Democrats in the Arizona House and Senate have unveiled a package of bills aimed at regulating so-called "dark money."
Arizona's been a hot-spot for the "dark money" issue, which involves organizations being able to dump millions of dollars into elections without having to reveal their donors -- so much so that former Arizona Attorney General Terry Goddard has called the state the "Cayman Islands for dark money."
The package of bills proposed by Senator Martin Quezada and Representative Bruce Wheeler include tougher regulations on political spending, including disclosure of the top donors behind a group.
"In 2014, there was an estimate of $8.6 million in dark money spent in Arizona," Quezada tells New Times. "That's $8.6 million where nobody knows for sure where that money came from. A lot of races were decided by these expenditures."
These proposed reforms were actually recommendations from Goddard, who lost the 2014 election for Arizona Secretary of State with a campaign focused on blasting dark money.
Here are some of the main points proposed in these bills:
- Requires the disclosure of the four largest contributors to an independent expenditure committee, plus a specific disclosure if any of these funding sources are from another state.
- Current law requires independent expenditure advertisements to have a the "paid for by" disclosure to include the names and phone numbers of the political committees behind it. This bill would also require the names and numbers of the largest contributors, whether they be corporations or unions.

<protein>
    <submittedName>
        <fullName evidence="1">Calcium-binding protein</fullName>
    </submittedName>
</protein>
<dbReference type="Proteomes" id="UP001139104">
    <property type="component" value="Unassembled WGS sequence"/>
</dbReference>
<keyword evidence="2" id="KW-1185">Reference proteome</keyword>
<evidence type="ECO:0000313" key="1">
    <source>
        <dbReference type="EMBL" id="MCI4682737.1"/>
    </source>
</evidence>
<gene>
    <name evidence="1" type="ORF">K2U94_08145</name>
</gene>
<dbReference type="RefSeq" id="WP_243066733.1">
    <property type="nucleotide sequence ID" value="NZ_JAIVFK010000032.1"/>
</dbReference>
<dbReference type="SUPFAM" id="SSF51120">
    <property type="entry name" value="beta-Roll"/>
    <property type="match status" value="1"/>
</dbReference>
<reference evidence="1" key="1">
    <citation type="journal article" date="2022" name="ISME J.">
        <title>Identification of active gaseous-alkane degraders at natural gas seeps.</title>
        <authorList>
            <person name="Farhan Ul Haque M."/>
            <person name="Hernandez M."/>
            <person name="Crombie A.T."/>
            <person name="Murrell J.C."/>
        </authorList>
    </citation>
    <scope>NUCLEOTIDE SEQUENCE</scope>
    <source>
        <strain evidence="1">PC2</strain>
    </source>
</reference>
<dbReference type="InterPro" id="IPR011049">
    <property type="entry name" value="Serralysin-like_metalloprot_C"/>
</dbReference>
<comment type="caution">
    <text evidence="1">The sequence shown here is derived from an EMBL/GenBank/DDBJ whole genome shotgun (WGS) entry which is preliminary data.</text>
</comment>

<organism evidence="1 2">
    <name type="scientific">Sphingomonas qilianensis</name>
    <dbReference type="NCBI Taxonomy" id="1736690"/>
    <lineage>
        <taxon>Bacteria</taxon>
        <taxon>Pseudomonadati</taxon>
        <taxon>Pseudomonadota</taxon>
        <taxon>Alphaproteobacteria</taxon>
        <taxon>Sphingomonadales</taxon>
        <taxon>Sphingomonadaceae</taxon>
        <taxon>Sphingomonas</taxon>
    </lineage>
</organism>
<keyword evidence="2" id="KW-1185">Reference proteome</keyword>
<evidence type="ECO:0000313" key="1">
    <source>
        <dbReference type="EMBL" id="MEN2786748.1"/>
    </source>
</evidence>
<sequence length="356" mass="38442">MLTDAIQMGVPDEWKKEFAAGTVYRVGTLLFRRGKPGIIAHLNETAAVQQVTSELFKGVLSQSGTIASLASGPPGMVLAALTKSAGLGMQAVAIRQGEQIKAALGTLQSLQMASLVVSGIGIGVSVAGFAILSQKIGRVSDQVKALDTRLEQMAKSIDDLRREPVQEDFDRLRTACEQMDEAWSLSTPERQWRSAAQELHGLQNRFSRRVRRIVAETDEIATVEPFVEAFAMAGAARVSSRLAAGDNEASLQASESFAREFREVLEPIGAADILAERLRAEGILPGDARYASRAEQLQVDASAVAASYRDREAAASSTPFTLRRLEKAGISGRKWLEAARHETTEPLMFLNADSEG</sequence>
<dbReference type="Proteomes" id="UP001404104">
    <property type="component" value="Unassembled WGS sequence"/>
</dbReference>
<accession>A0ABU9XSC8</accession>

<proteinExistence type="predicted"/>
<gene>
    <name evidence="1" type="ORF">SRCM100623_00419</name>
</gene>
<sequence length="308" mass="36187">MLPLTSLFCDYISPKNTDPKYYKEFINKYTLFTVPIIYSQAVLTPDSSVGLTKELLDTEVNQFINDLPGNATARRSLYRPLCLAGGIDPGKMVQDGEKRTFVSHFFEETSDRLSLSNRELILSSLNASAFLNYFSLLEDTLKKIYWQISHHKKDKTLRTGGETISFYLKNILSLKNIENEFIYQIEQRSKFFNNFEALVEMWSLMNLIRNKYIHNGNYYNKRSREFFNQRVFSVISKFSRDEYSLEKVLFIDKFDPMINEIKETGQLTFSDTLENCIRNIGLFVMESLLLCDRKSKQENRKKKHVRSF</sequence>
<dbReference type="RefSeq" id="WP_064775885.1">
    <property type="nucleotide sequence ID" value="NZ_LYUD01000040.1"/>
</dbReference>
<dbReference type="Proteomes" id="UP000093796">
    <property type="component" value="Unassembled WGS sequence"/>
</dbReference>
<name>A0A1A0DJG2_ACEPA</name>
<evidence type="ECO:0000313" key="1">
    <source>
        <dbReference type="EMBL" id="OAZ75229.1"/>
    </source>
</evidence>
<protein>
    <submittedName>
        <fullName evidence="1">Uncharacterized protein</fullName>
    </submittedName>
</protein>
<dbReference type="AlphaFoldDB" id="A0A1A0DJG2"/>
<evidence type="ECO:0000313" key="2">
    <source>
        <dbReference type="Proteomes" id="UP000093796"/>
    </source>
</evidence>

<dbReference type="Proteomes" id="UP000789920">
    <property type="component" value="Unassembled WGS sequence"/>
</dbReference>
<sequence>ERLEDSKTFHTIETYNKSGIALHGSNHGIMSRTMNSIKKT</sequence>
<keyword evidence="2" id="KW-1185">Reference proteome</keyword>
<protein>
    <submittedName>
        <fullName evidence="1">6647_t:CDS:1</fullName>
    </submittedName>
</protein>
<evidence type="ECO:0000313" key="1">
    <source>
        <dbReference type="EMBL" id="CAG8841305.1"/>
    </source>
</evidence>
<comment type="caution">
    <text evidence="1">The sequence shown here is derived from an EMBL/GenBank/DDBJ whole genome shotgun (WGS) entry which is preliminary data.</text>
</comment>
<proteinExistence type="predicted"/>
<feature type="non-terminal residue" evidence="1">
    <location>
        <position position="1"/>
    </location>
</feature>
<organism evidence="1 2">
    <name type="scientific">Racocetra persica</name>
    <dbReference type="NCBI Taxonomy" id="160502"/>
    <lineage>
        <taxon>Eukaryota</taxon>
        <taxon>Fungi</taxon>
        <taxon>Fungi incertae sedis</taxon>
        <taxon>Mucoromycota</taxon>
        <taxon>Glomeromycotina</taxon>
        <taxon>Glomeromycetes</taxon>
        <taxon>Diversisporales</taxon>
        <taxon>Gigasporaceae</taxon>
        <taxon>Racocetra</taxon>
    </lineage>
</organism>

- Would make spending money on an election in Arizona an act of business in the state. Therefore, out-of-state companies would have to register with the state to do business in Arizona before spending money on campaigns.
- Would authorize the Citizens Clean Elections Commission to conduct audits on the corporations or unions that make independent expenditures in the state, to make sure they're complying with all Arizona laws.
"It's just a start, basically -- a start in the right direction, to shine a light at where the money is coming from," Quezada says.
In addition to this package of bills, another Democrat, Representative Ken Clark, is proposing a bill that would force utility companies to disclose election-related contributions. Local utility company APS was said to be a big "dark money" influence in the 2014 elections for the state's corporation commission.
Arizona State University's Morrison Institute for Public Policy recently took a look at dark money in Arizona, saying both parties at the state legislature have been concerned about the issue. Whereas only Democrats had previously supported efforts to regulate dark money, "By 2014, though, members of both parties expressed support for greater disclosure," the paper says.
Quezada's not overly optimistic that the Republican-controlled legislature will help pass these bills, but he's not ruling it out.
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"There might be some willingness to actually give this a hearing," he says. "There was dark money spent against many of the Republican members of the Legislature."
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